52:0144(16)AR - - Army Corps of Engineers, Huntington District, Huntington, WV and AFGE, Local 3729 - - 1996 FLRAdec AR - - v52 p144
[ v52 p144 ]
The decision of the Authority follows:
52 FLRA No. 16
FEDERAL LABOR RELATIONS AUTHORITY
U.S. DEPARTMENT OF THE ARMY
U.S. ARMY CORPS OF ENGINEERS
HUNTINGTON, WEST VIRGINIA
AMERICAN FEDERATION OF GOVERNMENT EMPLOYEES
September 12, 1996
Before the Authority: Phyllis N. Segal, Chair; Tony Armendariz and Donald S. Wasserman, Members.
I. Statement of the Case
This matter is before the Authority on exceptions to an award of Arbitrator J. Scott Tharp filed by the Agency under section 7122(a) of the Federal Service Labor-Management Relations Statute (the Statute) and part 2425 of the Authority's Regulations. The Union filed an opposition to the Agency's exceptions.
The Arbitrator found that the Agency's failure to timely respond to the grievance challenging the Agency's failure to consider the grievant's application for a position violated the time limits for processing grievances under the parties' collective bargaining agreement. To remedy this violation, the Arbitrator ordered the Agency to select the aggrieved employee for the position.
For the following reasons, we conclude that the award is deficient under section 7122(a) of the Statute because it is contrary to law, and we set it aside.
II. Background and Arbitrator's Award
The grievant applied for the position of Lock and Dam Operator. As a result of a "mixup" by the Agency, the grievant's application did not reach the Agency's Human Resources Office until after the completion of the selection process and it was not considered. Award at 1. The grievance sought the grievant's placement in the position. The Agency was one day late in filing its answer at step 3 of the negotiated grievance procedure. Consequently, the Agency offered to settle the dispute by providing the grievant priority consideration for the "next appropriate vacancy[.]" Id. at 2. The grievant declined the offer to settle the dispute. When the grievance could not be resolved, it was submitted to arbitration where the Arbitrator framed the issue as follows:
Did Employer's untimely response at Step 3 of the grievance procedure violate the collective bargaining agreement, and if so, what is the remedy?
The Arbitrator found that the Agency had failed to comply with the contractual time limits for rendering a decision at step 3 of the negotiated grievance procedure as set forth in Article 19, Section 4 of the parties' collective bargaining agreement.(1)
He concluded that to remedy the violation of Article 19, Section 4, he was required by Article 19, Section 9 to sustain the grievance. Thus, he directed the Agency to select the grievant for the position of Lock and Dam Operator. He found that the grievant was qualified for that position, although he acknowledged Agency testimony that two other applicants were more qualified, including the employee chosen to fill the position. He rejected the Agency's argument that by sustaining the grievance that sought the placement of the grievant in the Lock and Dam Operator position, the award interfered with management's right to assign work. He stated that he was enforcing the "clear mandate" of the parties' agreement, which requires that a grievance be sustained if the Agency does not meet the time requirements established by Article 19. Id. at 8.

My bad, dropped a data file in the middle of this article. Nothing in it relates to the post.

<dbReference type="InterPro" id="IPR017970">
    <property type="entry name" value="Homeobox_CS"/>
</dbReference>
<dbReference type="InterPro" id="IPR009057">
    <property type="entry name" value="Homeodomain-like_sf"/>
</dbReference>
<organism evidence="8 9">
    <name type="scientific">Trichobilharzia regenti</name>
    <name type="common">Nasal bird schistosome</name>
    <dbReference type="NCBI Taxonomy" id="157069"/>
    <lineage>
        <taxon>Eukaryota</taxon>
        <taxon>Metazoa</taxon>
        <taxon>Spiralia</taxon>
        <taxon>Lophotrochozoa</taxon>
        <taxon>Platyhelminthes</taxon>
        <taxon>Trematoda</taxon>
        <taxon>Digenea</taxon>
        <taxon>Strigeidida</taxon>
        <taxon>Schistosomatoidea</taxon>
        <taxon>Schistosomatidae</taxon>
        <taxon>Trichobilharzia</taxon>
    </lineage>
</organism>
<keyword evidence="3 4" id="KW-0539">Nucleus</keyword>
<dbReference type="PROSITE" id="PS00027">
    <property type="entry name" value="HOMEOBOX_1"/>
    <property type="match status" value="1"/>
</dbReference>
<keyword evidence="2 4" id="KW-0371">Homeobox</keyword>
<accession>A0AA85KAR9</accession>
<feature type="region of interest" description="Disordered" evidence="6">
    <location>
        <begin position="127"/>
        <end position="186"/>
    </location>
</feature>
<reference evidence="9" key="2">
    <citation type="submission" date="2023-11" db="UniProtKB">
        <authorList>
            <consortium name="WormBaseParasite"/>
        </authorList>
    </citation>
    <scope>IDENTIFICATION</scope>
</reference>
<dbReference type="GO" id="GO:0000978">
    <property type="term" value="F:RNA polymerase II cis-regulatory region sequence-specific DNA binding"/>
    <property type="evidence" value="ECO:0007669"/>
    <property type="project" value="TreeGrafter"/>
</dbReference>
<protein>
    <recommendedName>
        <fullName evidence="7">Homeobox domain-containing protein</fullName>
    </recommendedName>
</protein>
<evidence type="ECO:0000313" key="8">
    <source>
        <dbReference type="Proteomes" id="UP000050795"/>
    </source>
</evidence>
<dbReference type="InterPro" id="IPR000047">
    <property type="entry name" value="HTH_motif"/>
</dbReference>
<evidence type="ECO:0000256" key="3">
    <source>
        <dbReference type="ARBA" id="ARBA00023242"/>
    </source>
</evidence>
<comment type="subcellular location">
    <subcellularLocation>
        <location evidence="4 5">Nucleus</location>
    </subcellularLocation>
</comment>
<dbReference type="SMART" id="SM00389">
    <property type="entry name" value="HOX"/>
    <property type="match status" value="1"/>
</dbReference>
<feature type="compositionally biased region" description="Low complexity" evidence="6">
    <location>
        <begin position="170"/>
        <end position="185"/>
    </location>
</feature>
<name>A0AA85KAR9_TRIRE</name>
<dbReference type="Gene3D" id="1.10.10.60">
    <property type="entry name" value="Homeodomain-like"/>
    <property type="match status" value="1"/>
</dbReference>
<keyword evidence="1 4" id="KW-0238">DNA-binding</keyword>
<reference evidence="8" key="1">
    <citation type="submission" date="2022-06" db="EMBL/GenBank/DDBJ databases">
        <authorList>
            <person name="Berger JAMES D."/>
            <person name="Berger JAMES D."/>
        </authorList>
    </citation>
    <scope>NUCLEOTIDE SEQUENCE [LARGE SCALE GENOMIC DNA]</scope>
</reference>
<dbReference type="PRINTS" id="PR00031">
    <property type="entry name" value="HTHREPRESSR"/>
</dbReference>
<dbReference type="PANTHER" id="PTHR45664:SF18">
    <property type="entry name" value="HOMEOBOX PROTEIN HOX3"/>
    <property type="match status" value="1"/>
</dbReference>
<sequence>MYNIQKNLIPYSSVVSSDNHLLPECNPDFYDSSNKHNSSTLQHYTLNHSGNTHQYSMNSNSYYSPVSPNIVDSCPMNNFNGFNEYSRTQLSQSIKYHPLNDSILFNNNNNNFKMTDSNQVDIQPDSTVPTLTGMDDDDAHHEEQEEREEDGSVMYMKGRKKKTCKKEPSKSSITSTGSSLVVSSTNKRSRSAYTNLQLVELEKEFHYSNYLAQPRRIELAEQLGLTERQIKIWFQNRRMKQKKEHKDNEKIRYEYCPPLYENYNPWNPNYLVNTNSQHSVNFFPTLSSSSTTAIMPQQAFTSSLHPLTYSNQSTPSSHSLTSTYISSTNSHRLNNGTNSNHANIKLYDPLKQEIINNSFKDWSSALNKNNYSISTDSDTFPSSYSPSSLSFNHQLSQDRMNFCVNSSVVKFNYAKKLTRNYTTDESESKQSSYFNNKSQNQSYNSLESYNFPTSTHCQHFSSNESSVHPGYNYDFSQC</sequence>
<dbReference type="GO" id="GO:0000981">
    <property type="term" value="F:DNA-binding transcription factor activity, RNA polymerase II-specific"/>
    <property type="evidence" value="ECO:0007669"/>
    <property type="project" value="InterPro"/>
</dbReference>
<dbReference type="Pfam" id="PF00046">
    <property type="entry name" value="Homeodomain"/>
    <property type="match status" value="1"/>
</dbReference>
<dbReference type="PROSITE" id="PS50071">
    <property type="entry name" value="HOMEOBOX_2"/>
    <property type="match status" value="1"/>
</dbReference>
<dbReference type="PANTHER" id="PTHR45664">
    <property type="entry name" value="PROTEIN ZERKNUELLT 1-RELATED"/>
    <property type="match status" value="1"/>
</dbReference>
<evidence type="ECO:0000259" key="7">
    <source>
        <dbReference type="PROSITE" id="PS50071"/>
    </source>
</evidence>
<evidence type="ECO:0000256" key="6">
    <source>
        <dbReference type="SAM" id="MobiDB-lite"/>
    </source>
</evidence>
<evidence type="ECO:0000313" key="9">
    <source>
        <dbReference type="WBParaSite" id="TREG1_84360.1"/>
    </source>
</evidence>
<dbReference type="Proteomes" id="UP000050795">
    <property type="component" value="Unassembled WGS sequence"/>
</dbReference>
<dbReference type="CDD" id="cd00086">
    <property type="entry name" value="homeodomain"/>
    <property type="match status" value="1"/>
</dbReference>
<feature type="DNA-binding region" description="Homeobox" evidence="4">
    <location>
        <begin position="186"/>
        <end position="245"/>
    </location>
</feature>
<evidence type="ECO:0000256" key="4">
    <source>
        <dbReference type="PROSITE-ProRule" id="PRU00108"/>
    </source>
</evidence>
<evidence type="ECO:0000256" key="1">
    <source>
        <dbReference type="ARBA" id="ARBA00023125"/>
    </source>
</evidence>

A. Agency's Contentions
The Agency contends that the award interferes with management's right to select under section 7106(a)(2)(C) of the Statute. The Agency asserts that in order for an arbitrator to direct an agency to select an employee for a position, the award must result from the enforcement of a contractual arrangement for employees adversely affected by the exercise of management's rights as set forth in Department of the Treasury, U.S. Customs Service and National Treasury Employees Union, 37 FLRA 309 (1990) (Customs Service). The Agency maintains that that test is not applicable to this case because Article 19 is not an arrangement for employees adversely affected by the exercise of management's rights, but, rather, is procedural in nature and "[a]ddress[es] [the] effects stemming from the failure to meet certain negotiated time restrictions" under the grievance procedure. Exceptions at 5.
The Agency also asserts that, in order for an arbitrator to direct an Agency to select a grievant for a position, the arbitrator must find a direct connection between an improper agency action and the failure of the grievant to be selected. The Agency maintains that the Arbitrator made no such finding here. In addition, the Agency argues that its untimely response at step 3 of the grievance procedure did not result in the Agency failing to select the grievant.
B. Union's Opposition
The Union contends that the Agency's exceptions should be denied because the Agency fails to establish that the award is deficient.
IV. Analysis and Conclusions
We conclude that the award constitutes an enforcement of Article 19 of the parties' agreement in a manner that affects management's right under section 7106(a)(2)(C) of the Statute to make the actual selection for the appointment. See, for example, Department of Defense v. FLRA, 659 F.2d 1140, 1162 (D.C. Cir. 1981), cert. denied, 455 U.S. 945 (1982) (court held that the intent of section 7106(a)(2)(C) was, among other things, to ensure management's right to make the actual selection for appointments); Department of Agriculture, Food and Nutrition Service and National Treasury Employees Union, 35 FLRA 1154, 1159-60 (1990) ("Under competitive selection procedures, management must maintain the right and discretion to make the actual selection from the promotion certificate or to make the appointment from any appropriate source.") (citation omitted).
In resolving whether an arbitral re